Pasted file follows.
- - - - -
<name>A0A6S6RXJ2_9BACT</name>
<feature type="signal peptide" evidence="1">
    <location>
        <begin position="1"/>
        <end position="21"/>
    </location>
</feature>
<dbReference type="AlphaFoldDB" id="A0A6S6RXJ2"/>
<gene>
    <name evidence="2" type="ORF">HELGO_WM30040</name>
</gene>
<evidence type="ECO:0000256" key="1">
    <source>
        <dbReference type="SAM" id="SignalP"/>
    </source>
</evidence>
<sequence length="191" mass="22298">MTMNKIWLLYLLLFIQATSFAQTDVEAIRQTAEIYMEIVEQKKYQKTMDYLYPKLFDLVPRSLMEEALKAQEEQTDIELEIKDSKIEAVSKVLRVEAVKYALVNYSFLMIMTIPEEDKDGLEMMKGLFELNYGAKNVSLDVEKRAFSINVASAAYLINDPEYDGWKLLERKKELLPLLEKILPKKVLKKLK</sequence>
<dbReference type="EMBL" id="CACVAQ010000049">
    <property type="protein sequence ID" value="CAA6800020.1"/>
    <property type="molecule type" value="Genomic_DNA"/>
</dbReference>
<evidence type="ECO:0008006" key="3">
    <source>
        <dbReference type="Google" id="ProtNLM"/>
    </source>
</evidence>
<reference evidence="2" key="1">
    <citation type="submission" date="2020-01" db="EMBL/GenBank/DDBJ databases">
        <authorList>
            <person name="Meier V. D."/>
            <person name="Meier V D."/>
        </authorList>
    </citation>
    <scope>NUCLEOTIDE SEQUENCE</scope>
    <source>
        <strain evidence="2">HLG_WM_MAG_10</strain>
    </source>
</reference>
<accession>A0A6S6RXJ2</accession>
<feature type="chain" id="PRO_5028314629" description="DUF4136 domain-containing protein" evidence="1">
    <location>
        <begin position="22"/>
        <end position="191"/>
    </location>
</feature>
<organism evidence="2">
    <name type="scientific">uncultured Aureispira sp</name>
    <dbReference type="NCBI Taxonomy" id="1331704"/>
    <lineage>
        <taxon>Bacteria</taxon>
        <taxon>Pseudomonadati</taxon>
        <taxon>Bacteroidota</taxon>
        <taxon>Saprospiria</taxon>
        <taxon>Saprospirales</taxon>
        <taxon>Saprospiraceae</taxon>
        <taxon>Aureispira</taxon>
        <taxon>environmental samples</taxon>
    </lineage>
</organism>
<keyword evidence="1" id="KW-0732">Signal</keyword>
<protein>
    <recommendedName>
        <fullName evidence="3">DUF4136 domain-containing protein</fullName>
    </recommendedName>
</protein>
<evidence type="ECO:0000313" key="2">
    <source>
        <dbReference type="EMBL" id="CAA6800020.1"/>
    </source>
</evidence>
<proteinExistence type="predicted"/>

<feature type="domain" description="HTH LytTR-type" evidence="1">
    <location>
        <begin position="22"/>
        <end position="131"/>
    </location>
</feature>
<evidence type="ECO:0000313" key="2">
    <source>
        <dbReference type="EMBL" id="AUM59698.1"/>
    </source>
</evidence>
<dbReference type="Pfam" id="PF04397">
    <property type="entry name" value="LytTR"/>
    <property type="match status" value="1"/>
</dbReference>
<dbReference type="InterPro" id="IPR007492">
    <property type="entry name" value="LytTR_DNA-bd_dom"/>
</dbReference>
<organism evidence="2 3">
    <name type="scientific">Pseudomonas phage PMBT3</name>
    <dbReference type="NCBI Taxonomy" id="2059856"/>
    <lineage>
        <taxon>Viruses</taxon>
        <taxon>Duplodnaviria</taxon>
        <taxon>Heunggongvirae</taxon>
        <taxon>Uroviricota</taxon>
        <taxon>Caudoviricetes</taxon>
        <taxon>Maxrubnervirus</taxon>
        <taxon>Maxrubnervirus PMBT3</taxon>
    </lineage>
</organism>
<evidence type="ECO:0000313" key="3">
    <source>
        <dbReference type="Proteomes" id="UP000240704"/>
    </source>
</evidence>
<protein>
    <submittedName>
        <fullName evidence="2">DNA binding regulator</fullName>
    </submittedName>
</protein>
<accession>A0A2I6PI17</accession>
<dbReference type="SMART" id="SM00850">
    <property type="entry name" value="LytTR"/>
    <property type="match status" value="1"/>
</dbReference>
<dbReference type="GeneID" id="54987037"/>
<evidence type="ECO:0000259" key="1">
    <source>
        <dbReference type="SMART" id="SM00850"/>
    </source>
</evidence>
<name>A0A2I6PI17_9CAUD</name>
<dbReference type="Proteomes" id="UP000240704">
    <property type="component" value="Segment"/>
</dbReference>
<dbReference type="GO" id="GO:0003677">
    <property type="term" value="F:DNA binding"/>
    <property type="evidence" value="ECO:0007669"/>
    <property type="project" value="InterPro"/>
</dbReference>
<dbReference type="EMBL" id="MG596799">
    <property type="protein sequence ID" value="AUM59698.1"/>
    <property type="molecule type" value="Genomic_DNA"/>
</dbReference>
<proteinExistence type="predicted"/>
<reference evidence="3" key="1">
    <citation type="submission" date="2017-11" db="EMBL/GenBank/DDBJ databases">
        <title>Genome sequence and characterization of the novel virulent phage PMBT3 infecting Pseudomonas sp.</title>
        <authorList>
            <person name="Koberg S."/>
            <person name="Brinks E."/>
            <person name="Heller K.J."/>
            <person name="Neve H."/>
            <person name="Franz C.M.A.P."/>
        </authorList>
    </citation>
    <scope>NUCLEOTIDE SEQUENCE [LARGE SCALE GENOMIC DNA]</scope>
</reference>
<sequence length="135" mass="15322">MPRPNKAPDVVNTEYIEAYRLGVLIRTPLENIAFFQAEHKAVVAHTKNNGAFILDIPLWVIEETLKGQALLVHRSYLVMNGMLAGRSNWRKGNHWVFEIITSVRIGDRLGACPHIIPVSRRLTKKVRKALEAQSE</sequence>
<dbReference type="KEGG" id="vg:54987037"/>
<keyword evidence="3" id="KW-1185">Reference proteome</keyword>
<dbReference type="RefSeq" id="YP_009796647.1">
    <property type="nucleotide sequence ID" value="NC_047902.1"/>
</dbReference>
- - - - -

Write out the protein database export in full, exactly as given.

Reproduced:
<name>A0A6S6RXJ2_9BACT</name>
<feature type="signal peptide" evidence="1">
    <location>
        <begin position="1"/>
        <end position="21"/>
    </location>
</feature>
<dbReference type="AlphaFoldDB" id="A0A6S6RXJ2"/>
<gene>
    <name evidence="2" type="ORF">HELGO_WM30040</name>
</gene>
<evidence type="ECO:0000256" key="1">
    <source>
        <dbReference type="SAM" id="SignalP"/>
    </source>
</evidence>
<sequence length="191" mass="22298">MTMNKIWLLYLLLFIQATSFAQTDVEAIRQTAEIYMEIVEQKKYQKTMDYLYPKLFDLVPRSLMEEALKAQEEQTDIELEIKDSKIEAVSKVLRVEAVKYALVNYSFLMIMTIPEEDKDGLEMMKGLFELNYGAKNVSLDVEKRAFSINVASAAYLINDPEYDGWKLLERKKELLPLLEKILPKKVLKKLK</sequence>
<dbReference type="EMBL" id="CACVAQ010000049">
    <property type="protein sequence ID" value="CAA6800020.1"/>
    <property type="molecule type" value="Genomic_DNA"/>
</dbReference>
<evidence type="ECO:0008006" key="3">
    <source>
        <dbReference type="Google" id="ProtNLM"/>
    </source>
</evidence>
<reference evidence="2" key="1">
    <citation type="submission" date="2020-01" db="EMBL/GenBank/DDBJ databases">
        <authorList>
            <person name="Meier V. D."/>
            <person name="Meier V D."/>
        </authorList>
    </citation>
    <scope>NUCLEOTIDE SEQUENCE</scope>
    <source>
        <strain evidence="2">HLG_WM_MAG_10</strain>
    </source>
</reference>
<accession>A0A6S6RXJ2</accession>
<feature type="chain" id="PRO_5028314629" description="DUF4136 domain-containing protein" evidence="1">
    <location>
        <begin position="22"/>
        <end position="191"/>
    </location>
</feature>
<organism evidence="2">
    <name type="scientific">uncultured Aureispira sp</name>
    <dbReference type="NCBI Taxonomy" id="1331704"/>
    <lineage>
        <taxon>Bacteria</taxon>
        <taxon>Pseudomonadati</taxon>
        <taxon>Bacteroidota</taxon>
        <taxon>Saprospiria</taxon>
        <taxon>Saprospirales</taxon>
        <taxon>Saprospiraceae</taxon>
        <taxon>Aureispira</taxon>
        <taxon>environmental samples</taxon>
    </lineage>
</organism>
<keyword evidence="1" id="KW-0732">Signal</keyword>
<protein>
    <recommendedName>
        <fullName evidence="3">DUF4136 domain-containing protein</fullName>
    </recommendedName>
</protein>
<evidence type="ECO:0000313" key="2">
    <source>
        <dbReference type="EMBL" id="CAA6800020.1"/>
    </source>
</evidence>
<proteinExistence type="predicted"/>

<feature type="domain" description="HTH LytTR-type" evidence="1">
    <location>
        <begin position="22"/>
        <end position="131"/>
    </location>
</feature>
<evidence type="ECO:0000313" key="2">
    <source>
        <dbReference type="EMBL" id="AUM59698.1"/>
    </source>
</evidence>
<dbReference type="Pfam" id="PF04397">
    <property type="entry name" value="LytTR"/>
    <property type="match status" value="1"/>
</dbReference>
<dbReference type="InterPro" id="IPR007492">
    <property type="entry name" value="LytTR_DNA-bd_dom"/>
</dbReference>
<organism evidence="2 3">
    <name type="scientific">Pseudomonas phage PMBT3</name>
    <dbReference type="NCBI Taxonomy" id="2059856"/>
    <lineage>
        <taxon>Viruses</taxon>
        <taxon>Duplodnaviria</taxon>
        <taxon>Heunggongvirae</taxon>
        <taxon>Uroviricota</taxon>
        <taxon>Caudoviricetes</taxon>
        <taxon>Maxrubnervirus</taxon>
        <taxon>Maxrubnervirus PMBT3</taxon>
    </lineage>
</organism>
<evidence type="ECO:0000313" key="3">
    <source>
        <dbReference type="Proteomes" id="UP000240704"/>
    </source>
</evidence>
<protein>
    <submittedName>
        <fullName evidence="2">DNA binding regulator</fullName>
    </submittedName>
</protein>
<accession>A0A2I6PI17</accession>
<dbReference type="SMART" id="SM00850">
    <property type="entry name" value="LytTR"/>
    <property type="match status" value="1"/>
</dbReference>
<dbReference type="GeneID" id="54987037"/>
<evidence type="ECO:0000259" key="1">
    <source>
        <dbReference type="SMART" id="SM00850"/>
    </source>
</evidence>
<name>A0A2I6PI17_9CAUD</name>
<dbReference type="Proteomes" id="UP000240704">
    <property type="component" value="Segment"/>
</dbReference>
<dbReference type="GO" id="GO:0003677">
    <property type="term" value="F:DNA binding"/>
    <property type="evidence" value="ECO:0007669"/>
    <property type="project" value="InterPro"/>
</dbReference>
<dbReference type="EMBL" id="MG596799">
    <property type="protein sequence ID" value="AUM59698.1"/>
    <property type="molecule type" value="Genomic_DNA"/>
</dbReference>
<proteinExistence type="predicted"/>
<reference evidence="3" key="1">
    <citation type="submission" date="2017-11" db="EMBL/GenBank/DDBJ databases">
        <title>Genome sequence and characterization of the novel virulent phage PMBT3 infecting Pseudomonas sp.</title>
        <authorList>
            <person name="Koberg S."/>
            <person name="Brinks E."/>
            <person name="Heller K.J."/>
            <person name="Neve H."/>
            <person name="Franz C.M.A.P."/>
        </authorList>
    </citation>
    <scope>NUCLEOTIDE SEQUENCE [LARGE SCALE GENOMIC DNA]</scope>
</reference>
<sequence length="135" mass="15322">MPRPNKAPDVVNTEYIEAYRLGVLIRTPLENIAFFQAEHKAVVAHTKNNGAFILDIPLWVIEETLKGQALLVHRSYLVMNGMLAGRSNWRKGNHWVFEIITSVRIGDRLGACPHIIPVSRRLTKKVRKALEAQSE</sequence>
<dbReference type="KEGG" id="vg:54987037"/>
<keyword evidence="3" id="KW-1185">Reference proteome</keyword>
<dbReference type="RefSeq" id="YP_009796647.1">
    <property type="nucleotide sequence ID" value="NC_047902.1"/>
</dbReference>